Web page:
You may have seen an advertisement online or on television for payday loan companies offering great deals. What you may not have seen is the fine print at the bottom of the ad hiding very important details associated with these loans. While some payday or title loan companies are legitimate and offer decent deals for consumers, many more lurk around the corner that are waiting to take on an unsuspecting consumer. Here are a few of the problems associated with many of these loans and companies that offer them:
Secured Loans Only
Ever wonder why these companies don’t require a credit check? It is because they are obtaining legal rights over one or more of your assets in return for the loan. This means that if you default on repaying the loan, the lender has the right to seize whatever property you secured as collateral. Things can get even further complicated if you were to end up in bankruptcy. In this case, there may be more than one creditor who holds rights over your assets for liquidation.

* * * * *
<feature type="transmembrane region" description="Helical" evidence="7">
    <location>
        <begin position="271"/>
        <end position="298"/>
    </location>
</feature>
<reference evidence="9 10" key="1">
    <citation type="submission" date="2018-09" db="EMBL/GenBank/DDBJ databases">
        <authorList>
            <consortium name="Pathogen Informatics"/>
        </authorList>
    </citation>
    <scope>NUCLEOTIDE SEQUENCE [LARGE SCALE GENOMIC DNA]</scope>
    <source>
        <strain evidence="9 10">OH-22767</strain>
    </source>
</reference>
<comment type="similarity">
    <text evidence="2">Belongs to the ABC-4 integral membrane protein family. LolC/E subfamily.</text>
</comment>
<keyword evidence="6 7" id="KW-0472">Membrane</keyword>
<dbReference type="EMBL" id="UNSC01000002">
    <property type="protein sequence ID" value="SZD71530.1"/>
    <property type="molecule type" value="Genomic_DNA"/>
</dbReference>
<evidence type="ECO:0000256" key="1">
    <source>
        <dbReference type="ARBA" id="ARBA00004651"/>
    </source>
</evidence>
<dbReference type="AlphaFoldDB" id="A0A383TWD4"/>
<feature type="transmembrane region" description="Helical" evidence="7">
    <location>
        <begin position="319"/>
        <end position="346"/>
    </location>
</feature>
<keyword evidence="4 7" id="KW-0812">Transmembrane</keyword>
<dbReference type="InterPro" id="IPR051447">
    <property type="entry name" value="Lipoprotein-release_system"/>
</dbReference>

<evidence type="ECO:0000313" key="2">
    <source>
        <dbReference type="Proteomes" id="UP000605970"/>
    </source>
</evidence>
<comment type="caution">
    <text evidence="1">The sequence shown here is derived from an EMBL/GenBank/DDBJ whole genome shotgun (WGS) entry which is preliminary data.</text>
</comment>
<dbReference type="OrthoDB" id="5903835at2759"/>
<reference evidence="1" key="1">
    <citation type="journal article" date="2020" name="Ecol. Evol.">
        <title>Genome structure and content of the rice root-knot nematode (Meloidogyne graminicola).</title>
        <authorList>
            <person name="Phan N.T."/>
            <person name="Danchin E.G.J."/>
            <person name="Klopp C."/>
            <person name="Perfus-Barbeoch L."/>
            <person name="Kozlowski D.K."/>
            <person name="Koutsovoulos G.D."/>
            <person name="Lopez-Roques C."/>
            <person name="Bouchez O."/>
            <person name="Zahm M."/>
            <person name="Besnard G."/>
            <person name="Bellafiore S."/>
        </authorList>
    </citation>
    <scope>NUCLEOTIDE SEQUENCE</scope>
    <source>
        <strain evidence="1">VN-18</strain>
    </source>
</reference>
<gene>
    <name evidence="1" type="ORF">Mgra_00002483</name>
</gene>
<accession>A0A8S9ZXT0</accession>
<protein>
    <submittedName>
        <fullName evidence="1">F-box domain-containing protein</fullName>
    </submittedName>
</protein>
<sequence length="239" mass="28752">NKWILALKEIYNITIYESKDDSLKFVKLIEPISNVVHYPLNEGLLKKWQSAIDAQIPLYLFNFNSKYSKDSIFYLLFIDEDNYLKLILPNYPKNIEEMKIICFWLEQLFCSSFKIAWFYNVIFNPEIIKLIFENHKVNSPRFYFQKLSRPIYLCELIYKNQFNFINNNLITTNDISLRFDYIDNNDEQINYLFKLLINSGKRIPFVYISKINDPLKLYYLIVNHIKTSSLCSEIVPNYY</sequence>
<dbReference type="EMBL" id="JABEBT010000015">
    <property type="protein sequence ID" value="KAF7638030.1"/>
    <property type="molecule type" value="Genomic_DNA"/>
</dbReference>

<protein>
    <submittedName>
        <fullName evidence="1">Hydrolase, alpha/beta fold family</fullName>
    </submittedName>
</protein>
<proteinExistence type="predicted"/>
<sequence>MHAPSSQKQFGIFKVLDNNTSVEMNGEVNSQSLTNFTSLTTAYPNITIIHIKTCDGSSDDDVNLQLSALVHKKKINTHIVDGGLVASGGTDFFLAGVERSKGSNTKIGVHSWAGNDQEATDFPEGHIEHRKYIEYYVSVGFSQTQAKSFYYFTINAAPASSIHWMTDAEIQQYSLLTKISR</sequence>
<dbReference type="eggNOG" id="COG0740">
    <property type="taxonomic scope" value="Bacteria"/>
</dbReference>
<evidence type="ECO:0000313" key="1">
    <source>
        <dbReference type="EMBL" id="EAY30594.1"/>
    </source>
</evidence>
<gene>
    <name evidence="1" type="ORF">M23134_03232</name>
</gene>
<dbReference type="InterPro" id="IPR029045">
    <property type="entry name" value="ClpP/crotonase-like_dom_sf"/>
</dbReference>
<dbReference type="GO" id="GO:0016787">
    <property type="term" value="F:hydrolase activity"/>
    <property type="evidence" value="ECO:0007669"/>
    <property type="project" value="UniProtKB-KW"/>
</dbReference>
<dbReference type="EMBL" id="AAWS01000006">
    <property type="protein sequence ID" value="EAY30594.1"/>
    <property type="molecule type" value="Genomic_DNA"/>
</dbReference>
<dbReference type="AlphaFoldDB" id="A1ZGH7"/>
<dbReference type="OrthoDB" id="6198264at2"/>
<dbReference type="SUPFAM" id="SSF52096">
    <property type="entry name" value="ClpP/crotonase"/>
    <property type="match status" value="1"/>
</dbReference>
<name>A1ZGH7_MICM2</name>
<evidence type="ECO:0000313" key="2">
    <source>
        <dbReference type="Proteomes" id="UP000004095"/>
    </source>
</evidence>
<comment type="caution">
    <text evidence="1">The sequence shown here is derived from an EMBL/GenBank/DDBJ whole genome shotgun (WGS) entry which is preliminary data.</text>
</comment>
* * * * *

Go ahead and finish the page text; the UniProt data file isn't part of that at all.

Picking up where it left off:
Outrageous Terms and Conditions
Have you ever really read the fine print on these loans? Many of these loans include interest rates of 50 percent or more, which means that you will be paying nearly double what you borrowed. One company recently advertised on television requires a 116% interest rate on a $5,000 loan, to be repaid in 84 payments. Following these terms and conditions means that (to borrow the original $5000) you would be repaying roughly $18,000 over a 7 year period!
The FTC has implemented a maximum interest rate cap for payday or title loan companies, which prevents them from charging interest rates over a specified amount. The FTC also requires that companies disclose the terms and conditions to consumers before the loan is approved as well as inform consumers of their rights. Where is the problem? The problem is found with companies who operate either unregistered with a state or houses their registration through an Indian Reservation. Due to the treaty formed between the government and Indian tribes companies operating on their land cannot be policed or regulated by these rules, leaving consumers unprotected in the event of a problem.